Our host was Frank DelGreco, the brewmaster at Southport (formerly of Magic Hat), who was very friendly and seemed excited to give us a tour of his 7-barrel brewery. What a beautiful system! I was very impressed with how well maintained it was and the copper bling was a treat to see. The fact that they had the various vessels clearly labeled was kind of cool, I thought, as it would gently educate clients of the restaurant and brewery who may not realize what all the equipment is for. Possibly even cooler was trying Frank’s Oktoberfest beer drawn right out of the bright tank…delicious!
After checking out the brewery, Frank treated Trish and I to a sampler flight of his finest. Trish’s favourite was the Rauchbier. A great example of the style, the
smokiness was not overwhelming but blended very nicely with the maltiness of the brew. Definitely a great brew. Personally, I was partial to the stout: an opaque, roasty brew with hints of chocolate and coffee and a slight hop bitterness on the back end. At a mid 3% ABV, this could very easily be a great session beer! The porter, English Pale Ale, Pilsner, and Heffeweissen were also all very good. As we prepared to leave, Frank filled a growler of his Rauchbier for us, and wished us a safe trip. If you’re ever in the Stamford area, make sure to visit and ask Frank for
a tour…oh, and make sure you ask to see the Homer Simpson doll he keeps on top
of his control panel!
Trish and I left for our next destination, huge smiles on our faces. Our next stop, after heading south-west off the beaten path through some beautiful scenery, was Captain Lawrence Brewing Company (CLBC) in Elmsford, NY (www.captainlawrencebrewing.com). This craft brewery is a larger packaging
and distributing brewery. Established in 2006 with a 7 barrel system, they have grown to a whopping 160 barrels!
Randy Shull, the packaging manager, was our enthusiastic host. Like a kid showing off his new toys, Randy gave us a tour of the brewery. With obvious pride and zeal, he showed us the new Siemens-operated control system that made the brewing process and their lives a lot easier…the massive fermentation tanks (and
informed us that there are still 4 more on the way!)…the applewood, bourbon,
oak, and wine casks that they use for aging specialty and sour beers…and the
crowning jewel of their brewhouse: the packaging area. This area included their keg cleaning line and the bottling line that has the capacity to handle 3,000 bottles per hour (and apparently that’s barely enough to keep up with demand!).
We then made our way to the tasting room to try some samples of their beer. Great stuff! Their Ginger Man is a beautiful ale with a gentle spicing of ginger and a nice hop bitterness on the back end which worked very well with the ginger flavour and aroma. Something like a subdued gingersnap cookie, but not too sweet. Very tasty. Trish’s favourite was their pumpkin ale, and I have to agree it is likely one of the best pumpkin ales I’ve ever had. The maltiness of the beer mixed very well with the spices that weren’t overbearing. My favourite was the heather ale…probably the best version of the style that I’ve had. So good that I bought a growler to bring home…to which Randy added 3 bottles of various versions of one of their one-off beers as well as a bottle of their Rosehip and Hibiscus ale. Time will tell if these actually make it back home. Another great visit, and I would definitely recommend giving them a shout if you have the opportunity.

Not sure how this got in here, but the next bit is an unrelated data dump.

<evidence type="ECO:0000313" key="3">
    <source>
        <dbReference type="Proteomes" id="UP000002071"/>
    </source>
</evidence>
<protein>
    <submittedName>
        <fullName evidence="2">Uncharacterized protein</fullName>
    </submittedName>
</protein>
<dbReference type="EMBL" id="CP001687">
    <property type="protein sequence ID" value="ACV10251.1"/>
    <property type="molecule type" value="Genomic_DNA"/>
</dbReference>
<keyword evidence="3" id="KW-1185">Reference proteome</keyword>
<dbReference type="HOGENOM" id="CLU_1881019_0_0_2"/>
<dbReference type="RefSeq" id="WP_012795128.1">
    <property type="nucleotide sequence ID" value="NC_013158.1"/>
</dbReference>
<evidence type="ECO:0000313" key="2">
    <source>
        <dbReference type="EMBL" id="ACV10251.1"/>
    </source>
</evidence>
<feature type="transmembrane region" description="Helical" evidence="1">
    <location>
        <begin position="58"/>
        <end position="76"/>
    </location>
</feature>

Our next destination was to be Brooklyn Brewery, however, thanks to traffic (if you’ve ever driven in New York then you know what I mean) and the fact that tours are by reservation only during the week (and of course, this being an impromptu visit…) we weren’t able to take a tour of the brewery. That said, the smell of the malt alone from outside the building was worth the trip…that and the meal that we enjoyed at the Barbecue restaurant next door. Trish and I shared pulled pork and beef brisket platters with all the fixings…way more food than any human should consume in one sitting!
With bellies full, we left for our ultimate destination…Rehoboth Beach in Delaware and Dogfish Head Brewpub! Upon arriving in Rehoboth we discovered that Dogfish Head was closed for the evening, as they had given their staff a well-earned night off to party after what has surely been a busy summer for them. No matter…peering into the dimly lit pub through the windows still gave me a rush of excitement and put a huge smile on my face in anticipation of the day to come.
Trish and I promptly checked in to the Crosswinds Motel (www.crosswindsmotel.com), conveniently located stumbling distance at about 30 feet from the pub. The room was very comfortable and inviting and the front desk staff were a lot of fun to chat with. We then took the opportunity to take a walk down Rehoboth’s main street to the Atlantic Ocean.
What a beautiful place! So many cool artisanal shops lining what is likely the cleanest street I’ve ever seen. I have the distinct feeling that one day in this town will not be enough.
As I finish writing this post for tonight and make my way to bed, I feel like a kid on Christmas Eve, full of giddy anticipation for what awaits tomorrow…what a great day this has been!